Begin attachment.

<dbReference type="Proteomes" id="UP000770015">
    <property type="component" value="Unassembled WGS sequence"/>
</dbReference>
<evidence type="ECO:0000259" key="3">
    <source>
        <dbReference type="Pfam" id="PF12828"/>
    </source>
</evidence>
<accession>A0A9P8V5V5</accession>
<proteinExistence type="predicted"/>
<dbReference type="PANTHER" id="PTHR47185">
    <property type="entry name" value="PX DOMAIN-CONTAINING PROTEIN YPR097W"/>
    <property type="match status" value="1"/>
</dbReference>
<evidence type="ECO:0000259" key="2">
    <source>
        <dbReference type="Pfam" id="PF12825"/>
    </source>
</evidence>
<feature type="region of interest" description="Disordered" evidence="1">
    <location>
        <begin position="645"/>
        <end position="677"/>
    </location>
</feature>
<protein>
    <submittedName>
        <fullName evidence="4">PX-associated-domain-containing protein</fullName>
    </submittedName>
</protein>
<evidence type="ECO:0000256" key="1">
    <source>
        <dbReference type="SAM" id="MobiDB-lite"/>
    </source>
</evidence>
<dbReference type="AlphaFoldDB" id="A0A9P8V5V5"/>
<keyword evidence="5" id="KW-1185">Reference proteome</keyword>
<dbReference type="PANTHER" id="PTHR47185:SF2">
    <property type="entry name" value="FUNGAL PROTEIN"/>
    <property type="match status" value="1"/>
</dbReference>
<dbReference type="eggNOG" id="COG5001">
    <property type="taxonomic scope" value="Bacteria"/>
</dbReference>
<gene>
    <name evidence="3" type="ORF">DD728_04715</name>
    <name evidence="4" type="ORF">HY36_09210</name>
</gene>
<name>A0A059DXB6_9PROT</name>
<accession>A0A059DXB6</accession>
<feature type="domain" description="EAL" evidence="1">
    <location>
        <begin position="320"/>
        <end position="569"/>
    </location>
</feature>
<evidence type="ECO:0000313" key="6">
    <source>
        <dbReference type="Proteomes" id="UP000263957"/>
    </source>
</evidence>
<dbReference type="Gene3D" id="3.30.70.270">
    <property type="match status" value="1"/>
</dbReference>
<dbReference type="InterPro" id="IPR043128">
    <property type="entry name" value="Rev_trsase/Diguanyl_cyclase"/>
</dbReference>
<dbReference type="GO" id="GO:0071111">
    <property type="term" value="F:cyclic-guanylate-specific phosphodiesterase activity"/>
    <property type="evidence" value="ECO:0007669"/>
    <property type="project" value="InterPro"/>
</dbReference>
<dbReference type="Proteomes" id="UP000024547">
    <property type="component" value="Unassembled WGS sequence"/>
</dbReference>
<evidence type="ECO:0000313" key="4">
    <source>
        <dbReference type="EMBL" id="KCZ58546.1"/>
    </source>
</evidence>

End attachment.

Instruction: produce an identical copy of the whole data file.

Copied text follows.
<dbReference type="Proteomes" id="UP000770015">
    <property type="component" value="Unassembled WGS sequence"/>
</dbReference>
<evidence type="ECO:0000259" key="3">
    <source>
        <dbReference type="Pfam" id="PF12828"/>
    </source>
</evidence>
<accession>A0A9P8V5V5</accession>
<proteinExistence type="predicted"/>
<dbReference type="PANTHER" id="PTHR47185">
    <property type="entry name" value="PX DOMAIN-CONTAINING PROTEIN YPR097W"/>
    <property type="match status" value="1"/>
</dbReference>
<evidence type="ECO:0000259" key="2">
    <source>
        <dbReference type="Pfam" id="PF12825"/>
    </source>
</evidence>
<feature type="region of interest" description="Disordered" evidence="1">
    <location>
        <begin position="645"/>
        <end position="677"/>
    </location>
</feature>
<protein>
    <submittedName>
        <fullName evidence="4">PX-associated-domain-containing protein</fullName>
    </submittedName>
</protein>
<evidence type="ECO:0000256" key="1">
    <source>
        <dbReference type="SAM" id="MobiDB-lite"/>
    </source>
</evidence>
<dbReference type="AlphaFoldDB" id="A0A9P8V5V5"/>
<keyword evidence="5" id="KW-1185">Reference proteome</keyword>
<dbReference type="PANTHER" id="PTHR47185:SF2">
    <property type="entry name" value="FUNGAL PROTEIN"/>
    <property type="match status" value="1"/>
</dbReference>
<dbReference type="eggNOG" id="COG5001">
    <property type="taxonomic scope" value="Bacteria"/>
</dbReference>
<gene>
    <name evidence="3" type="ORF">DD728_04715</name>
    <name evidence="4" type="ORF">HY36_09210</name>
</gene>
<name>A0A059DXB6_9PROT</name>
<accession>A0A059DXB6</accession>
<feature type="domain" description="EAL" evidence="1">
    <location>
        <begin position="320"/>
        <end position="569"/>
    </location>
</feature>
<evidence type="ECO:0000313" key="6">
    <source>
        <dbReference type="Proteomes" id="UP000263957"/>
    </source>
</evidence>
<dbReference type="Gene3D" id="3.30.70.270">
    <property type="match status" value="1"/>
</dbReference>
<dbReference type="InterPro" id="IPR043128">
    <property type="entry name" value="Rev_trsase/Diguanyl_cyclase"/>
</dbReference>
<dbReference type="GO" id="GO:0071111">
    <property type="term" value="F:cyclic-guanylate-specific phosphodiesterase activity"/>
    <property type="evidence" value="ECO:0007669"/>
    <property type="project" value="InterPro"/>
</dbReference>
<dbReference type="Proteomes" id="UP000024547">
    <property type="component" value="Unassembled WGS sequence"/>
</dbReference>
<evidence type="ECO:0000313" key="4">
    <source>
        <dbReference type="EMBL" id="KCZ58546.1"/>
    </source>
</evidence>